Contemplating the notion of an artist having a living legacy is difficult. However, when writing about underground music, it’s a notion that must be considered. At present, for the literal thousands of producers making dance music, roughly one pop superstar will emerge from a seemingly endless sea of indie dance nights and Soundcloud pages. That leaves literally thousands more who now only exist as influential artists who eventually vanish into the digital ether without a trace. Thus, before he gets pushed out of our collective memory, it’s probably as good of a time as any to remember Dutch-Dominican Munchi, one of the most influential, non genre-specific producer of the modern age.
After suffering brain injuries and maybe tiring of a world where fame exists in a vacuum where music is free and money is scarce, the floppy-haired superstar–who was at one time just as synonymous with underground-to-mainstream stardom as the likes of Skrillex, Diplo, and others–is now a reticent muse. However, between 2010-2013, by fusing dubstep and reggaeton, trap and hardstyle, R&B and chillwave, and so many other unique pairings, Munchi created his own genre and made sounds that remain forever important and actually still sound as fresh as anything being dropped into the bass bins of your favorite festivals worldwide.
Just leaving five of Munchi’s original tracks and remixes here to play would be one way of honoring Munchi’s ultra-influential living legacy as a producer. However, here are five tracks that either as originals or as remixes bear Munchi’s influence and show just how he opened so many ears, eyes, minds and feet to the future. As an added bonus, also check out the video clip of him playing at the 2011 Mad Decent Block Party in Los Angeles. It pretty much sums up his excellence and legacy in video form.
Skrillex – Reptile Theme
In this 2011 interview for Tittsworth.com Dave Nada tells the story of how Skrillex was so inspired by hearing Munchi’s remix of Datsik’s dubstep anthem Firepower that he decided to use the influence of that sound to create his track for the Mortal Kombat: Songs Inspired By The Warriors compilation. The guttural bassline of Skrillex’ production features a series of chords played against it that have the feel of 8-bit bullets, plus there’s vocal snatches rising through the melody throughout. An obvious inspiration, Munchi being less than a year on the global radar and attracting Skrillex’ ear speaks volumes to the quality of the Dutchman’s productions, even then.
Munchi – Pun Ain’t Dead (Emynd Remix)
Philadelphia’s Emynd was one of the first producers with the temerity to step up to the plate and unofficially remix a Munchi production. Munchi snatching Big Pun saying “who the f**k invited Pun?” in the 2001 classic No Escapin This created the genre’s first true call and response moment with the crowd. Munchi flipped the salsa influence from Wilie Colon and Hector Lavoe’s 1972 Fania hit La Murga of the Puerto Rican emcees’ rap production and blended it with an explosive and sweeping bassline. Emynd instead let the sample from La Murga extend a bit further and added a fatter, classic-rap style break snatched from DJ Kool’s Let Me Clear My Throat. Once the “who the f**k invited Pun” is dropped in, it’s literally the same concept as Munchi’s track, but it uses a completely different theory. Grab this fantastic flip of a flip here.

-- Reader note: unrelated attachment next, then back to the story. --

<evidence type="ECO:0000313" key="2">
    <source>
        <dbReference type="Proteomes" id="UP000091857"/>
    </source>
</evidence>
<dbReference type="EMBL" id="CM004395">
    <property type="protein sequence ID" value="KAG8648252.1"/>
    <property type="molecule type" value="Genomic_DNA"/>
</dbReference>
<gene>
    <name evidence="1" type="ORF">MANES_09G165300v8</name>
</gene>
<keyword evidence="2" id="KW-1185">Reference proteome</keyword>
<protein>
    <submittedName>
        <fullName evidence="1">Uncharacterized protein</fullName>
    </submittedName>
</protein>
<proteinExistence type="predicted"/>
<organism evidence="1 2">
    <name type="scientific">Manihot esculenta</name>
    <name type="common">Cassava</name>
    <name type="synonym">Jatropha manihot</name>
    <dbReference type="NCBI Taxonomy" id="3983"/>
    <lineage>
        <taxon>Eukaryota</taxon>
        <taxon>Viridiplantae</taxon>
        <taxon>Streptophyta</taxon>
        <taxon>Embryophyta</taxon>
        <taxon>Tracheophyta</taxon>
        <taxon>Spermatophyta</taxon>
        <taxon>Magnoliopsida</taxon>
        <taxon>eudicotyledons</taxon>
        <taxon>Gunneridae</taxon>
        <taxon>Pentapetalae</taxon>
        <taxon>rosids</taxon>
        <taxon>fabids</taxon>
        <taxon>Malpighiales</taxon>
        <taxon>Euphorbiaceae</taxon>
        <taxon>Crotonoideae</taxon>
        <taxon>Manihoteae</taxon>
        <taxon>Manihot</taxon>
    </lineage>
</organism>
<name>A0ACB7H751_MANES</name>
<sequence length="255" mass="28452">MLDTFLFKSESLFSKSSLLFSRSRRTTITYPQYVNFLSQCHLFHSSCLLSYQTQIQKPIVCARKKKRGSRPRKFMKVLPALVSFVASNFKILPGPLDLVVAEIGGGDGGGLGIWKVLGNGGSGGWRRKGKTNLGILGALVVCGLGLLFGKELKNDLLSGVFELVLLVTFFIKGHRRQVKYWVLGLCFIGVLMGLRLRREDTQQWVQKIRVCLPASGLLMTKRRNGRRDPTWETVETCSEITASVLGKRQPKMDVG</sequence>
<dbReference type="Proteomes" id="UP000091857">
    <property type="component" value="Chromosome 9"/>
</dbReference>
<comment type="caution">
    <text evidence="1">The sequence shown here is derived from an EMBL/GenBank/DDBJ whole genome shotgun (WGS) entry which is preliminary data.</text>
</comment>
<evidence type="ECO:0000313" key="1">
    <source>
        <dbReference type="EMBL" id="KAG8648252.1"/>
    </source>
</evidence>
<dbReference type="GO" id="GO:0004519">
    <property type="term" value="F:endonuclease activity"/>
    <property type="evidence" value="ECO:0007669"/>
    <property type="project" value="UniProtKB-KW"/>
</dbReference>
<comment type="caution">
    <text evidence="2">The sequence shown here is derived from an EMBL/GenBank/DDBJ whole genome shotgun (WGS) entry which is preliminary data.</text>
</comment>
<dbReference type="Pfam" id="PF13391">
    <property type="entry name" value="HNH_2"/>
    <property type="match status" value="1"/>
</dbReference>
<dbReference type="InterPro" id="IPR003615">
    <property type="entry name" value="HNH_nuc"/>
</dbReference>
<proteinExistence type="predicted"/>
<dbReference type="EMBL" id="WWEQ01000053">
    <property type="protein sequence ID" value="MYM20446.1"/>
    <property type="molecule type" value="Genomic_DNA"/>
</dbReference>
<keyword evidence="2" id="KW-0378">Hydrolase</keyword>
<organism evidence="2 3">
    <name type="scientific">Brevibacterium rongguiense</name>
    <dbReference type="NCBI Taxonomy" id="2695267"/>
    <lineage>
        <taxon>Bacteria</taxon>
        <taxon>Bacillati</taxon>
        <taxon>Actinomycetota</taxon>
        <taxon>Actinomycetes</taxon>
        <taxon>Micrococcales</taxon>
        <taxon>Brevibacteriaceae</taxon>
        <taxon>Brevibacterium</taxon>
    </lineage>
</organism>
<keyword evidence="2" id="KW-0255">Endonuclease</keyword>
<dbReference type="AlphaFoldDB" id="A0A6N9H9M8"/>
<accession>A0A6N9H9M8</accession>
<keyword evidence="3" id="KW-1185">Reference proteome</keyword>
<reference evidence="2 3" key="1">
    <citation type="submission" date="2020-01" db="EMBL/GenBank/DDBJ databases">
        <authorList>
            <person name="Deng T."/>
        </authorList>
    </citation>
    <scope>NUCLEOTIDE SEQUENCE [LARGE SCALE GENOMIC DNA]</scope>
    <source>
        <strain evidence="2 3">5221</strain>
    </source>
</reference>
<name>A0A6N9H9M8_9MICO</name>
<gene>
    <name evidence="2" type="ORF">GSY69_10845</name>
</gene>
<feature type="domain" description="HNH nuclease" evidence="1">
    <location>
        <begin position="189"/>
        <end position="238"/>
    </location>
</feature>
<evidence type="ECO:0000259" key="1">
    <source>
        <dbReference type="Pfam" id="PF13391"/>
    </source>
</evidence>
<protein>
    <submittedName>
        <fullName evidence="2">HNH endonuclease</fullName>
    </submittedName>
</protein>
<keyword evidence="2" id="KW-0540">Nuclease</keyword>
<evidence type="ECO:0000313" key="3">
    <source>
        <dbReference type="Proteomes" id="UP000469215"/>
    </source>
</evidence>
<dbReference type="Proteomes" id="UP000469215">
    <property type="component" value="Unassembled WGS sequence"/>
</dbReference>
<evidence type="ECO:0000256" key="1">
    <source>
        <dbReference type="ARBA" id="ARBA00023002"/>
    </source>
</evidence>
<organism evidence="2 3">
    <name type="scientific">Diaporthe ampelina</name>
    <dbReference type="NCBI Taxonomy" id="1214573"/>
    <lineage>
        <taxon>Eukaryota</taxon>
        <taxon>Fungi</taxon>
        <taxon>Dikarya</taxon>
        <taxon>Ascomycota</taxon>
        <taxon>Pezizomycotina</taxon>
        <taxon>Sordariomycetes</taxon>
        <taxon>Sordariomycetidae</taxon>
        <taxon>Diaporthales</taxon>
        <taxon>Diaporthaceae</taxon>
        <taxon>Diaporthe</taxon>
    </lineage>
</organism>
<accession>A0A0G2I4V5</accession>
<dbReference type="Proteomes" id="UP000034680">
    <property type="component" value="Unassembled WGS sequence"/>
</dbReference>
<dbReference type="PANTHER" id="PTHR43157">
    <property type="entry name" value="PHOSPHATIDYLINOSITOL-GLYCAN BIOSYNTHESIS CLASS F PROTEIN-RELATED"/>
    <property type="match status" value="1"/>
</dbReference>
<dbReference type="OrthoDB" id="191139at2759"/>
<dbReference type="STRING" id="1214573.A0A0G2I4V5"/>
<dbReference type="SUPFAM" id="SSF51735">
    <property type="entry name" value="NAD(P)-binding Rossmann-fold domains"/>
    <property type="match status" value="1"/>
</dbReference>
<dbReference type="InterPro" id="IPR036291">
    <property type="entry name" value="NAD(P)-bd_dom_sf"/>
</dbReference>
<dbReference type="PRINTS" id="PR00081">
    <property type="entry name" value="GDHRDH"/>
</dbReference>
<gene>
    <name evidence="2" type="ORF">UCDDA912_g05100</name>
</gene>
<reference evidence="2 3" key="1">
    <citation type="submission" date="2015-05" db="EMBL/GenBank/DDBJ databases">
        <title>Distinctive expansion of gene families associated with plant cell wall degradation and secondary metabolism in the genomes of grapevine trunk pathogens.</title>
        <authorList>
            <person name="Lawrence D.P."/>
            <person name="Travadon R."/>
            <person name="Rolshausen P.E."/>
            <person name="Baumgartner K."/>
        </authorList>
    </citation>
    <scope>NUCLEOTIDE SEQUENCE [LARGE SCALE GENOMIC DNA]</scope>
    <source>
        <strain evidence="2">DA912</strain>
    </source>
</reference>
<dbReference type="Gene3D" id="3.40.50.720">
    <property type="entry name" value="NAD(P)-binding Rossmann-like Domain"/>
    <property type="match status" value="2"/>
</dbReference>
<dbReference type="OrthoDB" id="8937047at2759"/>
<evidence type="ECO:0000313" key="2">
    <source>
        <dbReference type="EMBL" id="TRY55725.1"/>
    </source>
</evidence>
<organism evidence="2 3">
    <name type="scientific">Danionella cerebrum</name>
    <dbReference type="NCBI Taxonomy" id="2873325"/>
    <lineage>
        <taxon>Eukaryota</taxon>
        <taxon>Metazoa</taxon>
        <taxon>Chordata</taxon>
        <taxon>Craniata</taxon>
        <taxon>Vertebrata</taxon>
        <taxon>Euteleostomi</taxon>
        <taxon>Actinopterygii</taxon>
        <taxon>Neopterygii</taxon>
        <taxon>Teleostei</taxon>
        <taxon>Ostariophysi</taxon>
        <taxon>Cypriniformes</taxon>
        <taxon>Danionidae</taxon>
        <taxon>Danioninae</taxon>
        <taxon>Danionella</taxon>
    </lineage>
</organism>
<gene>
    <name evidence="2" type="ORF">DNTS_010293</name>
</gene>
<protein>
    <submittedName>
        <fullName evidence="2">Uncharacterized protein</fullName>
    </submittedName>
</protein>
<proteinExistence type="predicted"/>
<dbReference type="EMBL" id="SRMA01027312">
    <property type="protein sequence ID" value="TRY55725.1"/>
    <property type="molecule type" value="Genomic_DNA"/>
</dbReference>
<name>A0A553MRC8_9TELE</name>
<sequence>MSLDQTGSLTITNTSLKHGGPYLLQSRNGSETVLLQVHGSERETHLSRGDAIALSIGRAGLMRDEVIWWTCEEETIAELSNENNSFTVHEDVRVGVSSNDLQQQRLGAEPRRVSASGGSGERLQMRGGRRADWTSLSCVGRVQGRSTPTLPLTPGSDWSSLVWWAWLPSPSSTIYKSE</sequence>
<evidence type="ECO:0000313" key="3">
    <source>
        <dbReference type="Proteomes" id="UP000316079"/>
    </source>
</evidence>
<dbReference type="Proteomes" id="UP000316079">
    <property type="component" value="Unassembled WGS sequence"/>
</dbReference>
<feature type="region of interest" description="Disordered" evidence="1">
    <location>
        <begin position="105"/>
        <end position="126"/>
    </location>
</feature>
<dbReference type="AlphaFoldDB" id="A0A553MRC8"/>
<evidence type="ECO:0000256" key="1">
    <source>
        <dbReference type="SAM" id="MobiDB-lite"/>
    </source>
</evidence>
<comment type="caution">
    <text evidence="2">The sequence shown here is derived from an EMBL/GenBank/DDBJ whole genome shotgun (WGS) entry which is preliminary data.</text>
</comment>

Azealia Banks – Esta Noche
Moombahsoul’s the innovation of Munchi’s longtime collaborator and current OWSLA producer David Heartbreak. Esta Noche was one of Munchi’s first attempts at diving into the sound as he flipped Montell Jordan’s 1999 hit Get It On Tonite and used the punchy drums and melody to create the swinging sensation for his remix. In 2012, when Azealia Banks released her Lunasea mixtape, the lead single for the then super-buzzworthy emcee’s supposed breakout mixtape was Munchi’s track featuring Banks’ vocals. The issues surrounding Munchi’s crediting for the production as well as clearing the sample caused a stir from which Banks, Munchi, and even the moombahton/pop crossover sound arguably never quite recovered.
Munchi feat. Angel Doze – La Brasilena Ta Montao (Neki Stranac Remix)
Serbian DJ/producer Neki Stranac is the type of producer for whom the title of “Soundcloud legend” was reserved. As sounds including moombahton and zouk bass have crossed into the collective underground consciousness, it’s Neki who has been the one to flip tracks in a manner that’s experimental even by standards expected by progressive-minded underground dance fanatics. Munchi’s La Brasilena Ta Montao was released via Mad Decent Records for Munchi’s 2012 Moombahtonista EP. However, when zouk bass became popular one year later, Neki crafted this masterpiece of a bootleg. Feeling like some sort of reggaeton meets dembow meets drum and bass production, the track one has the ability smash a crowd’s collective head open as if it were wielding a sledgehammer. This stupendous bootleg can be grabbed here.
Munchi – Gracias (Morrison’s Gabbahton Remix)
Netherlands-born house producer Morrison is so respected by Munchi that he’s released tracks on Munchi’s Selegna Records imprint. Morrison shows that the appreciation is mutual with his remix of Munchi’s samba/moombahton track Gracias. Munchi’s version is a seductive bass assault, the kind of track that packs a knockout blow in the bottom end but Beth Carvalho’s voice is so smooth at the top of the mix that not calling it a banger could feel appropriate. Morrison goes break-crazy here, as the tempo switches but somehow doesn’t remotely alter the groove in any way. When an original production is so great that to push it to another level almost feels magical, that means both the original producer and the remixer are truly incredible talents. This one demands a listen and can be downloaded here.